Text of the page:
NASFAA Report: Continue Public Service Loan Forgiveness Program, With Modifications

 FOR IMMEDIATE RELEASE 
Contact: Beth Maglione
VP of Communications
(202) 785-6944 

New Policy Report Recommends Ways to Make PSLF More Sustainable, Effective 

 

July 30, 2014 -- A new report authored by a broad cross section of the nation’s financial aid administrators makes key recommendations for continuing and improving the Public Service Loan Forgiveness program. 

The Public Service Loan Forgiveness (PSLF) program, established in 2007, encourages student borrowers to work in the public sector. Qualifying borrowers may have their Direct Loans forgiven after 10 years of full-time service in an eligible job. Currently, qualifying employers include federal, state, or local government agencies and tax-exempt 501(c)(3) not-for-profit organizations.

In spring 2014, the Board of Directors of the National Association of Student Financial Aid Administrators (NASFAA) convened a PSLF Task Force to develop recommendations for improvement and to strengthen PSLF’s potential for long-term viability. The task force comprised a geographically diverse group of financial aid professionals from all types of postsecondary institutions, with a particular emphasis on institutions serving graduate and professional students.

“PSLF offers an important incentive for borrowers to enter into lower-paying public service work,” said NASFAA President Justin Draeger. “However, in recent years policymakers have expressed concern about the potential for some borrowers to receive loan forgiveness despite earning a substantial income. It is vital to the program’s long-term sustainability that we take steps to ensure the integrity of the program.”

“NASFAA’s PSLF Task Force was asked to examine the intent and benefits of the program and related consumer disclosures, identify needed data elements to more accurately assess its success, and consider modifications and improvements,” said Task Force Chair Candi Frazier.

In June the NASFAA Board accepted and endorsed the recommendations provided by the task force that are detailed in this report:

  1. Continue the Public Service Loan Forgiveness Program. 
  2. Retain the Eligibility Criteria to Qualify for Public Service Loan Forgiveness. In the absence of good data about the potential participation in PSLF, the definitions of: qualifying full time work, qualifying employment, qualifying monthly payments, qualifying loan types, and length of service should remain unchanged.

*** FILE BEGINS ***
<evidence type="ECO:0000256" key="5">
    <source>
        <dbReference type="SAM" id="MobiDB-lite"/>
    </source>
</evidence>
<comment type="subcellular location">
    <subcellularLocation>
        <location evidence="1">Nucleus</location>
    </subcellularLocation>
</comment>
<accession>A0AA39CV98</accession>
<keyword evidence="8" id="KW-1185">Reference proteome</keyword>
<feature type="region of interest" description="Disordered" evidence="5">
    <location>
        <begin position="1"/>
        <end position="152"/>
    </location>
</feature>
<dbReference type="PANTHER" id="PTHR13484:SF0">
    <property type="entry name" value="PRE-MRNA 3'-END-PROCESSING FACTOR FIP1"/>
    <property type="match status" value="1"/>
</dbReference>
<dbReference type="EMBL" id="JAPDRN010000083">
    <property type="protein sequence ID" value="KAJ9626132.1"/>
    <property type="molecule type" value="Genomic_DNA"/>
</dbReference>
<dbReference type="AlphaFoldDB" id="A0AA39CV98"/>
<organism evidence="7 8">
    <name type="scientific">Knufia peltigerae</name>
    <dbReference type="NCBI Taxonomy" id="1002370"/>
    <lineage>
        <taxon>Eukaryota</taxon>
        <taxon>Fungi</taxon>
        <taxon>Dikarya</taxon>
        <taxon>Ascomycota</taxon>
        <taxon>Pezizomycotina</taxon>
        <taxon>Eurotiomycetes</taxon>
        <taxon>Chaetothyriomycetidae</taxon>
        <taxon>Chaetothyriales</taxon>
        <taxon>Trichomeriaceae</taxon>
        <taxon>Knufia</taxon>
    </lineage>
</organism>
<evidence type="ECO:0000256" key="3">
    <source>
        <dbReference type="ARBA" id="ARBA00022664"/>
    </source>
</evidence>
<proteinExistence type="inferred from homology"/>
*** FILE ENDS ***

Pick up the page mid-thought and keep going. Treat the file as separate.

3. Institute Limits on the Amount of Forgiveness. Allow forgiveness of up to 100 percent of a qualifying loan balance that does not exceed the independent undergraduate aggregate Stafford Loan limit (currently $57,500) and allow additional forgiveness of 50 percent of any remaining qualifying loan balance, conditioned that total forgiveness cannot exceed the graduate aggregate Stafford Loan limit (currently $138,500). Additionally, borrowers with a balance remaining after receiving PSLF should be allowed to continue utilizing an income-based repayment plan to pay their remaining balance, and potentially could qualify for additional loan forgiveness under that plan.
  4. Keep Public Service Loan Forgiveness Untaxed. Taxing borrowers on the amount of forgiveness received is counterintuitive, as it both provides a disincentive for high-debt borrowers to take advantage of the program and creates a sudden financial hardship for borrowers receiving forgiveness. 
  5. Make Public Service Loan Forgiveness Program Data Public. The designated PSLF servicer should make public PSLF data, to allow interested constituencies the opportunity to more accurately evaluate the program, its effectiveness as an incentive to pursue public service work, and its cost.
  6. Strongly Encourage Annual Submission of Employment Certification Forms. Annual form completion would ensure that the designated PSLF servicer could monitor an eligible borrower’s repayment and employment.
  7. Increase Communication about Public Service Loan Forgiveness. PSLF should be more widely publicized by the Department of Education and the loan servicers as an incentive for borrowers and those considering enrollment in higher education to enter public service work. 

To request an interview with a NASFAA spokesperson, please email news@nasfaa.org or call (202) 785-6944.

About NASFAA

The National Association of Student Financial Aid Administrators (NASFAA) is a nonprofit membership organization that represents nearly 20,000 financial aid professionals at approximately 3,000 colleges, universities, and career schools across the country. NASFAA member institutions serve nine out of every ten undergraduates in the U.S. Based in Washington, DC, NASFAA is the only national association with a primary focus on student aid legislation, regulatory analysis, and training for financial aid administrators. For more information, visit www.nasfaa.org.